To John Page
Richmond Oct. 29, 1780
This badge has renewed with us all the story of the consultation of Doctors on the case of the broken leg which was cured in an instant by binding with rope yarn. Madison was with me the day I received your letter, which I read to him and produced the figure and inscription of the badge. He laughed so that it was long before he could speak to me. He then told me that he had at one time a notion of introducing a distinction among the students at College for the preservation of morals; that for this purpose he had some silver badges made to be borne on the arm, with this inscription ‘Auctoritas Censoria. Da Operam ne Bonae Mores Quid Detrimenti Capiant,’ partly expressed at length, and part the initials only. The scheme not taking, some Cherokees coming to Wms.burg, and Mr. Madison being appointed to run the Southern boundary and of course wishing to stand well with the Cherokees in case of any accident, he gave this medal to Potclay. This is the history and true explanation. I have sent it back to Potclay’s friend, to be produced when we are all dead, and puzzle others when a solution cannot be had.
Being very desirous of raising at Monticello the very valuable nut known by the name of the Gloucester hickory nut, I must beg the favor of you as this is now the season, to procure me enough to plant on orchard of them, and to have them put immediately into a box of sand. If you will then be so kind as to send them to Mr. Wyth he will find some means of conveying them to me or of giving me notice he has them.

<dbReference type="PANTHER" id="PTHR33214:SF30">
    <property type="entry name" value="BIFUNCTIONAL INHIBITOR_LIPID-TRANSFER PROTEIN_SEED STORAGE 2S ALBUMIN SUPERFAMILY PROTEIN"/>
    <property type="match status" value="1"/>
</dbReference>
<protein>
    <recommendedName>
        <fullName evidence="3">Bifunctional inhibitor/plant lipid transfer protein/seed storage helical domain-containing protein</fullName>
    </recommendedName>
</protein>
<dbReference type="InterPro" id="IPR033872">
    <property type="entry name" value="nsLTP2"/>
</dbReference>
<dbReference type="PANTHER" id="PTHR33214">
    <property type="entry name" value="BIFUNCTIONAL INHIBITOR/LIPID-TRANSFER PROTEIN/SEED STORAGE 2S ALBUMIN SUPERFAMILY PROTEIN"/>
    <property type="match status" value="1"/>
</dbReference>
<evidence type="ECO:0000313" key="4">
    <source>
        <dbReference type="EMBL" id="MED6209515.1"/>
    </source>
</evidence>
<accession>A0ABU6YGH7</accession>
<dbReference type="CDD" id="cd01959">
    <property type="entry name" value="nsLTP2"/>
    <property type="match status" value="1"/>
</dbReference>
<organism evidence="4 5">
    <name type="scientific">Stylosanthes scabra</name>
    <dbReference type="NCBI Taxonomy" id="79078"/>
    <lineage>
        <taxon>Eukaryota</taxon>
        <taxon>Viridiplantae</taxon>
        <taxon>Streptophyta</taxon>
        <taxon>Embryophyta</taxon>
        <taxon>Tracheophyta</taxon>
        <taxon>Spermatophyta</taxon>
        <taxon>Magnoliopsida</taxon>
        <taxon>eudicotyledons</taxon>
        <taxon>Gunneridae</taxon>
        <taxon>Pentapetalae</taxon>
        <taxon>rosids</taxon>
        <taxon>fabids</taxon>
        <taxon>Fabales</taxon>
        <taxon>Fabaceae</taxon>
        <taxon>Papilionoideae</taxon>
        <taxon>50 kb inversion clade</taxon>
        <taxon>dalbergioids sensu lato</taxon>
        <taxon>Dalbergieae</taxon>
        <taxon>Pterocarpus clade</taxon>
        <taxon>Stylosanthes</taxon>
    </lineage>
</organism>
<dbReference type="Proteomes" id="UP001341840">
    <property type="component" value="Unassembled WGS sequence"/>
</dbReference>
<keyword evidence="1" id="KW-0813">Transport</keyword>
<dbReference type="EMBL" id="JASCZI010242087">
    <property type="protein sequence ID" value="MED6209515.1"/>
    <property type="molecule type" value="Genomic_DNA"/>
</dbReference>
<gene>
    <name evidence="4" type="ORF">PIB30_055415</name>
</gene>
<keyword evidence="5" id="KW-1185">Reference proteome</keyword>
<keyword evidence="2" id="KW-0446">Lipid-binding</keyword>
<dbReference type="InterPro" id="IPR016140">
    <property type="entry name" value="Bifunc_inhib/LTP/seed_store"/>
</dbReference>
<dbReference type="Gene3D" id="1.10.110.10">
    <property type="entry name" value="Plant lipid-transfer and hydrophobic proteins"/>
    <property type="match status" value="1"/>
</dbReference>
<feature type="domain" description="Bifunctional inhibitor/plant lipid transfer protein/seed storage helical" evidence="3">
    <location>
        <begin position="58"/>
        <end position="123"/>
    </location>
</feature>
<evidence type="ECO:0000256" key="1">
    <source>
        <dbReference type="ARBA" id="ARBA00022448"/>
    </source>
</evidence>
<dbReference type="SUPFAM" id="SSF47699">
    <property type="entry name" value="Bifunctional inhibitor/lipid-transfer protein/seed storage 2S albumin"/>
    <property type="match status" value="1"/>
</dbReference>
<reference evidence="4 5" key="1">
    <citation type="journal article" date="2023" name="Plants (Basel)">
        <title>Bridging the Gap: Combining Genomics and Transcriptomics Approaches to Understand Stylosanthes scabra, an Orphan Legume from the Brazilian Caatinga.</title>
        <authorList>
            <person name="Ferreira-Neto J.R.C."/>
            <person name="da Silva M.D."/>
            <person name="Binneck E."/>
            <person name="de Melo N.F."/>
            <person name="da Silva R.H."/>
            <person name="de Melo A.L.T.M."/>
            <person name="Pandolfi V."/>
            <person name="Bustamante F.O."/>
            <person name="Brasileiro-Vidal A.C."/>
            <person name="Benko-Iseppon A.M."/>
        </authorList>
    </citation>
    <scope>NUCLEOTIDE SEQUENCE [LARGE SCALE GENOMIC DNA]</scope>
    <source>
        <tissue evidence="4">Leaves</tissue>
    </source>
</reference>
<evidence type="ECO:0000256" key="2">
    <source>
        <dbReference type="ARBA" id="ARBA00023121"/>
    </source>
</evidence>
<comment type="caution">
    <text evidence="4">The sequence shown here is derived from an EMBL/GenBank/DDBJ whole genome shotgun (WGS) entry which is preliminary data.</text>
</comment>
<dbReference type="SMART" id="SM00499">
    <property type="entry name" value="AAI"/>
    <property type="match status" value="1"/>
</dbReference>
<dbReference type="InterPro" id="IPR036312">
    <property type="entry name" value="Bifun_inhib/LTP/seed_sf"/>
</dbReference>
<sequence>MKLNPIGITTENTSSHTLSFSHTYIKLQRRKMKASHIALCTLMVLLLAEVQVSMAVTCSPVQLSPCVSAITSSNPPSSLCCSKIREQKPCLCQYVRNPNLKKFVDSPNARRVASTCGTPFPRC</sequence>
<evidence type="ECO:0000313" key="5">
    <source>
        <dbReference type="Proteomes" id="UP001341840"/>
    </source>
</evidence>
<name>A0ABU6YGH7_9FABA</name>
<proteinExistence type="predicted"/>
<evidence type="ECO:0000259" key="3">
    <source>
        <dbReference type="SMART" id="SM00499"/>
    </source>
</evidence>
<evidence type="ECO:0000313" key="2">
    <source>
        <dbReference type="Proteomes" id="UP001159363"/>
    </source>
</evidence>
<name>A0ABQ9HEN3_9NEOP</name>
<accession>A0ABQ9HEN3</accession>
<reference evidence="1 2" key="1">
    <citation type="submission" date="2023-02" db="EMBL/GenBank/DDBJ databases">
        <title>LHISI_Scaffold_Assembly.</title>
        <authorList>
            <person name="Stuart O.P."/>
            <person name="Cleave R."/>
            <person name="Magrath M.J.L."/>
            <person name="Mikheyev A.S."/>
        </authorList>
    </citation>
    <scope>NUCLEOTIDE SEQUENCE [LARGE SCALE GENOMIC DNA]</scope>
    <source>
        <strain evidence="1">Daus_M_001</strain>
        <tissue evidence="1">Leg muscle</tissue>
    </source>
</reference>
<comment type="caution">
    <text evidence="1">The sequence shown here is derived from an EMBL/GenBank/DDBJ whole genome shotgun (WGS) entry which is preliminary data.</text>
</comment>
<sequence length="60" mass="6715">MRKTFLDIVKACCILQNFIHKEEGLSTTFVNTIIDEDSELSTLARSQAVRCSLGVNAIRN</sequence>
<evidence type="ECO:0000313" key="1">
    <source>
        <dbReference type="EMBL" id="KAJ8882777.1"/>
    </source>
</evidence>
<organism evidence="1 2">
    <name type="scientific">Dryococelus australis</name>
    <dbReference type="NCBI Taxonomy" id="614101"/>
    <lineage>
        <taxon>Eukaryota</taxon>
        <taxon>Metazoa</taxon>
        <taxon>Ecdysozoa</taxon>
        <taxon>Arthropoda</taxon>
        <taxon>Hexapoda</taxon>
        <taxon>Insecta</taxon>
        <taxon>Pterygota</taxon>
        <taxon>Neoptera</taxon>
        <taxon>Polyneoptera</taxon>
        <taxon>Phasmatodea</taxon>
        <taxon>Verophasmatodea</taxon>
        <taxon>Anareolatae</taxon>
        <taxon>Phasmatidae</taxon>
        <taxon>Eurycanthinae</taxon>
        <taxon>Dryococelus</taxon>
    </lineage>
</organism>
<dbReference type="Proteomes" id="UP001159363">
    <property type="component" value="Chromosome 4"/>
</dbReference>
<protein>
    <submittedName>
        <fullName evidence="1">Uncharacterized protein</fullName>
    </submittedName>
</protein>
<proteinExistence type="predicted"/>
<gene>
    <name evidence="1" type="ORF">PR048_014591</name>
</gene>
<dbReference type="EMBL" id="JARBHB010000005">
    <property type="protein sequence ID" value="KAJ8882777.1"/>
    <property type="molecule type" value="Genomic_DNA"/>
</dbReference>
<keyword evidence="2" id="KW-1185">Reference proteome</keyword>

I have never been more chagrined than at the dilatory proceedings of the militia officers who were ordered to send instantaneous relief to the lower parts. This county received orders on Monday within two or three hours after the notice of their arrival, and they only march this morning which is Sunday. I have heard the same of other counties. It is impossible the people could be readier than they are. When they were ordered to Carolina I had as many sore legs, hipshots, broken backs &c produced as there were men ordered to go. I have not had a single one on this occasion. Many symptoms induce me to hope the enemy are about to depart. Mrs. Jefferson joins me in esteem to Mrs. Page. I am your sincere friend
MS not found; text from typescript furnished by J. McAllister Stevenson of Abilene, Texas, who on 22 April 1952 wrote the Editors that the original letter “was in a lock box in the vault of the joint offices of Stevenson & Co. and the Berkshire Mutual Fire Insurance Company at 24 North Street prior to 1909. On October 1, 1909 the Berkshire Mutual Fire Insurance Company removed to 100 North Street. Some years later Stevenson & Co. acquired its own building at No. 34 North Street and is still located there. I lost track of the letter after the removal.” Mr. Stevenson made this copy from the original about 1906.